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Misinvoicing (illicit financial flows) - a very common practice in Africa, must be stopped

28 October 2015
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A recent study produced by Global Financial Integrity (GFI) estimates that $286 billion worth of capital was extracted out of Africa using this process over the past decade.

Between 2002 and 2011, due to illicit financial flows, sub-Saharan Africa lost nearly 6% of it's GDP. Of these illicit financial flows, 62% were due to misinvoicing. One thing is certain: while African countries have had to shoulder a heavy debt burden, a number of researchers have shown that sustained illicit outflows have turned the continent into a net creditor to the rest of the world.
At the last conference on Financing for Development in Addis Ababa the recognition of the role of illicit financial flows in undermining the economic growth of developing countries was fully recognized by the international community which embraced the idea that it must be addressed in a substantial way. Such an outcome could not have been predicted even two years ago and is a monumental shift in the conventional wisdom on development.
The challenge now, however, is to actually halt the practices that continue to rob African countries of hundreds of billions a year. While the Addis action agenda’s proposal to redouble efforts to “substantially reduce” illicit financial flows by 2030 includes strengthening national regulation and improving international cooperation, it fails to even mention the largest and perhaps most easily overlooked component of these losses: misinvoicing, which accounts for about 80 percent of the world’s illicit financial flows,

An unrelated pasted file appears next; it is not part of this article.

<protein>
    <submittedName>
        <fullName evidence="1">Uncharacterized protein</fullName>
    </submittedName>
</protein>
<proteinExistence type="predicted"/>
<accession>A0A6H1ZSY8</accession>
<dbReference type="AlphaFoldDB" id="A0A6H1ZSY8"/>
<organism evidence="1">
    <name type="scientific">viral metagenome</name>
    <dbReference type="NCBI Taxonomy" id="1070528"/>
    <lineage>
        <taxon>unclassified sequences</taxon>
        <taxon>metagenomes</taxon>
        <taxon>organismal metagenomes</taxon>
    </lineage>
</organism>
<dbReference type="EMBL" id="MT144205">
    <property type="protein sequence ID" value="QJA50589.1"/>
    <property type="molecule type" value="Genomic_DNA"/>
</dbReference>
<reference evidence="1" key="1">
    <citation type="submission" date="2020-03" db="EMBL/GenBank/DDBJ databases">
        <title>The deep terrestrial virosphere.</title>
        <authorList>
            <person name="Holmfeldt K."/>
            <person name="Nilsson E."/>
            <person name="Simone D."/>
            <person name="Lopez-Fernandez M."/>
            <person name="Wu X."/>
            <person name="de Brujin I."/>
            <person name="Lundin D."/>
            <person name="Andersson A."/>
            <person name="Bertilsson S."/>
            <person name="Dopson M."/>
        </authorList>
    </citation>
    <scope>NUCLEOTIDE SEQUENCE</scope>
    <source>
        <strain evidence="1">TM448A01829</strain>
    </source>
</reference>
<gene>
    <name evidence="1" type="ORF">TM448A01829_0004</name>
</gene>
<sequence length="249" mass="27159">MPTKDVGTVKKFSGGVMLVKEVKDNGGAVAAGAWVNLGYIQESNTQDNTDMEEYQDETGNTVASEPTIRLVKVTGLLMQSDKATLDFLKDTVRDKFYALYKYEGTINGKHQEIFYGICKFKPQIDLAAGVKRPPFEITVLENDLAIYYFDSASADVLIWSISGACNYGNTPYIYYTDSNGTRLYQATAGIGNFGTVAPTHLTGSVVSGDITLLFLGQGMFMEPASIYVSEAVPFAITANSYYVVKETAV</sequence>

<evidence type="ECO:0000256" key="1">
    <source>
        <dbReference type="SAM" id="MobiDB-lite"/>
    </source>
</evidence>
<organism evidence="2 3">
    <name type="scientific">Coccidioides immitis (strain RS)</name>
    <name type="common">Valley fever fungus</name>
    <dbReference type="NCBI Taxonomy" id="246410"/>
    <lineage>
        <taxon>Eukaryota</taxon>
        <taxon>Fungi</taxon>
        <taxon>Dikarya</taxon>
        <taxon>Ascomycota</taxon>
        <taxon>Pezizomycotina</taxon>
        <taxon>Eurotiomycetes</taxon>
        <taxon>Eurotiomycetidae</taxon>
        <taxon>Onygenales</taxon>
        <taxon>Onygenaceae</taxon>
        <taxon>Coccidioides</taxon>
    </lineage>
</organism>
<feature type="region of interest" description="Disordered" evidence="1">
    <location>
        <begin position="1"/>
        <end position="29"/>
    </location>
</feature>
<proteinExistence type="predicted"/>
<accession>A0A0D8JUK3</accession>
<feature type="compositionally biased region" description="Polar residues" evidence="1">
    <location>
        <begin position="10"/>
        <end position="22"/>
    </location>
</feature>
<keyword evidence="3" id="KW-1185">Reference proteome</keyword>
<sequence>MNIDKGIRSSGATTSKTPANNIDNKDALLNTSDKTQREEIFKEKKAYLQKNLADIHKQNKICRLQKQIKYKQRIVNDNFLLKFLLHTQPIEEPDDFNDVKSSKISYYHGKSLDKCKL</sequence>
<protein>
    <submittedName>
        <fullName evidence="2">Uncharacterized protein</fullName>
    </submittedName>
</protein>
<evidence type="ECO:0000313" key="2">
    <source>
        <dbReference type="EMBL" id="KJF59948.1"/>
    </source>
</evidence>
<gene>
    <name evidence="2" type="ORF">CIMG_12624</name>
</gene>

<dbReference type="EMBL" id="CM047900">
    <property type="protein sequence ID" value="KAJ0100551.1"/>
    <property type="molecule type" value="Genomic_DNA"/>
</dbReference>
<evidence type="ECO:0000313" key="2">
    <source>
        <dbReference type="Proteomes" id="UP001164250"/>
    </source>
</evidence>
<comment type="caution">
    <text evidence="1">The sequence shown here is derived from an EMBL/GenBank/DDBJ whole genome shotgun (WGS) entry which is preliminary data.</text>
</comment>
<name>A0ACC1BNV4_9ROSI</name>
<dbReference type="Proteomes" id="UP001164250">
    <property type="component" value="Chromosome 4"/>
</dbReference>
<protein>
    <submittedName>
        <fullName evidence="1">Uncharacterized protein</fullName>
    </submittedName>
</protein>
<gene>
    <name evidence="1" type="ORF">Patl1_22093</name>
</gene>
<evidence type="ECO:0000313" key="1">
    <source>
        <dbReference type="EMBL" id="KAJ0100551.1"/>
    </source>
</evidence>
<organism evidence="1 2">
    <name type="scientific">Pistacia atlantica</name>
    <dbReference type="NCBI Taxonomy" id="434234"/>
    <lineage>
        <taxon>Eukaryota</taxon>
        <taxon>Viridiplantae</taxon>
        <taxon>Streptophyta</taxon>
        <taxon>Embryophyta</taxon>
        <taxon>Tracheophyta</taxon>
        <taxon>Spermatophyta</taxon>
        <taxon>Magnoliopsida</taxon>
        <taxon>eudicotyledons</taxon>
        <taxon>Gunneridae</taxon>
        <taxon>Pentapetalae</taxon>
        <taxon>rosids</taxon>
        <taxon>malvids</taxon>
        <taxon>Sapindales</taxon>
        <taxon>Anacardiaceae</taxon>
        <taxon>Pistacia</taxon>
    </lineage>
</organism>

Over $5 trillion is estimated in misinvoicing losses. The concept of trade misinvoicing is simple: companies and their agents deliberately alter the prices of their exports and imports in order to justify moving money out of, or into, a country illicitly. Criminals misinvoice trade for four main reasons: to launder money, to directly evade taxes and customs duties, to claim tax incentives, and to dodge capital controls.
It’s high time to confront criminal entrepreneurs and illicit market actors that navigate between licit and illicit worlds, tainting supply chains and compromising the integrity of our markets and institutions. Legitimate business leaders worry their firms are being put at a competitive disadvantage by unscrupulous and corrupt business operators and public officials.
Let’s stop kidding ourselves, in a world where there is very little growth, we need every country to do its part to get rid of such malicious threats.

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The Pan African Chamber of Commerce and Industry was established in 2009 by 35 founding national business chambers to influence government policy and create a better operating environment for business.

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